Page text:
If you were to try to match capacity using two 29-RU routers, connected via tie-lines of any kind, you’d need to create a blocking system, without total availability of all your signals. We’ve lived with this model for years, but today we can achieve 1,280 UHD x 1,280 UHD in a 2-RU COTS core. Kick that capacity up to 5,120x5,120 3G HD router and try to match SDI to the COTS IP core, and the SDI solution is at least 10 29-RU frames for 290 RU. The COTS IP core: 2 RU. And while those 10 SDI routers may match in terms of capacity, it’s impossible to create a shared non-blocking matrix across those 10 frames.

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So, how big can you go in ST 2110 with COTS IP? In the 42-RU rack described earlier, you could put a 29-RU COTS switch frame with 16 slots for linecards, each with 36 100G ports, for a grand total of 576 100G ports and a capacity of 18,432 3G channels (requiring just 1.19 W per channel for unidirectional devices) or 4,608 12G/UHD channels. Scaling up non-blocking fabrics will become easier and easier as enterprise-grade switch suppliers inevitably increase from 100G and 400G ports to 800G ports in a similar form factor.

Extreme density gives you the option of connecting more physical devices, and even adding UHD and high-frame-rate (HFR) media at any time. The much smaller footprint of IP technology also allows for geographic distribution of resources, maybe even for carry-cases, with numerous connected devices acting as a single large router.

Embracing the IP Tide

While many media organizations will continue to use SDI solutions, maybe the specific pieces of equipment each operator is most familiar with, those solutions will become more difficult to maintain and replace in coming years. When we say “best of breed,” we could be talking about the best cameras regardless of SDI or IP, uncompressed or JPEG XS, and mixed systems like this come together every day. Meanwhile, COTS IP technology will continue to advance rapidly, bringing media organizations — and businesses in a host of other markets and verticals — the benefit of innovation by leading IT system suppliers, some with R&D budgets larger than all the ad revenue of the broadcast industry combined.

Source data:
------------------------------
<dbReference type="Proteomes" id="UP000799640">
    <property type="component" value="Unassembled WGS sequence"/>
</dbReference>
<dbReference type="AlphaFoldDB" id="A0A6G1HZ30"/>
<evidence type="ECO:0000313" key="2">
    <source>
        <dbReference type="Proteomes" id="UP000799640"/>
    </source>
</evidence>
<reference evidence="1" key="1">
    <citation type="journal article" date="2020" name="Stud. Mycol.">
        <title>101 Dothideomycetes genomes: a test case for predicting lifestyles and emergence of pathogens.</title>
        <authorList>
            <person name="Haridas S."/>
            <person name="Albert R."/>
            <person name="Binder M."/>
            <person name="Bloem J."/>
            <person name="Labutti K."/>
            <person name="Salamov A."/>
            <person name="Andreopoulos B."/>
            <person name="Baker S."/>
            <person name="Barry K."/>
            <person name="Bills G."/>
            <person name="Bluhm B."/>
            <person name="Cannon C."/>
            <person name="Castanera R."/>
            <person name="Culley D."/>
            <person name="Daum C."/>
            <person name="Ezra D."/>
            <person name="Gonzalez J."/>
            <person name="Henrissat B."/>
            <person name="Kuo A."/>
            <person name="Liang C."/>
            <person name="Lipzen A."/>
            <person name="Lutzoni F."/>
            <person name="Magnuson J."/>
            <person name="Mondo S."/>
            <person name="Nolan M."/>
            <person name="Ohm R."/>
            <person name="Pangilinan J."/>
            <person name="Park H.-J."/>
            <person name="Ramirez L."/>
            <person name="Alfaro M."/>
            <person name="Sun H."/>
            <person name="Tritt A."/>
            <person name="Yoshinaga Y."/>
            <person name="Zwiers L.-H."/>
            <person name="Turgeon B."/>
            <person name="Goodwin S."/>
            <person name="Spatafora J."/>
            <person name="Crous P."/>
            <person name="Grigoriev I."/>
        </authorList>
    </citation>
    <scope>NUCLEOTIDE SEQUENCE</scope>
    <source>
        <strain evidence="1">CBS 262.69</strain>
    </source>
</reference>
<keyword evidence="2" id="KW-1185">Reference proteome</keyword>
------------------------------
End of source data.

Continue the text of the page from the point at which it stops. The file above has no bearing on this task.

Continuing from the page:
With its requirements for sustained bandwidth and zero downtime, the media industry has actually provided an excellent test bed for new technologies and stress testing. Now, in addition to powering data centers around the world, COTS IP technology supports the most demanding live production environments — and the biggest moments in live news, sports, and entertainment. It can do the same for your operations, offering opportunity for more efficient, agile, earth-friendly, and profitable operations.

The remarkable horsepower supplied by IP and the flexibility afforded by SMPTE ST 2110 allow media organizations to move beyond emulation of legacy systems. ST 2110 has been proven in live production and 24/7/365 broadcast systems since 2018. As the industry grows increasingly comfortable with IP, ST 2110 COTS IP solutions will provide the foundation for even greater creativity in producing and delivering media experiences to consumers.


Cassidy Phillips is the VP Networking Solutions Architecture for Imagine Communications.

Since the ratification of the SMPTE ST 2110 standard, Cassidy has specialized in SDI, IP, and hybrid video systems using the standard for live events, sports, broadcast media, and distributed campuses.

Before moving into system design, Cassidy worked in air-affecting operations roles at KEZI (ABC affiliate), DirecTV (Los Angeles Broadcast Center), and Newscorp (Fox News, Fox Business) for a combined twelve years.

Cassidy has been integral in several successful COTS 2110 IP and hybrid IP router and networking projects and is an industry expert in IP and hybrid IP workflows for video.

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Cassidy Phillips

Cassidy Phillips, Washington, DC, SMPTE Section Manager and VP Networking Solutions Architect at Imagine Communications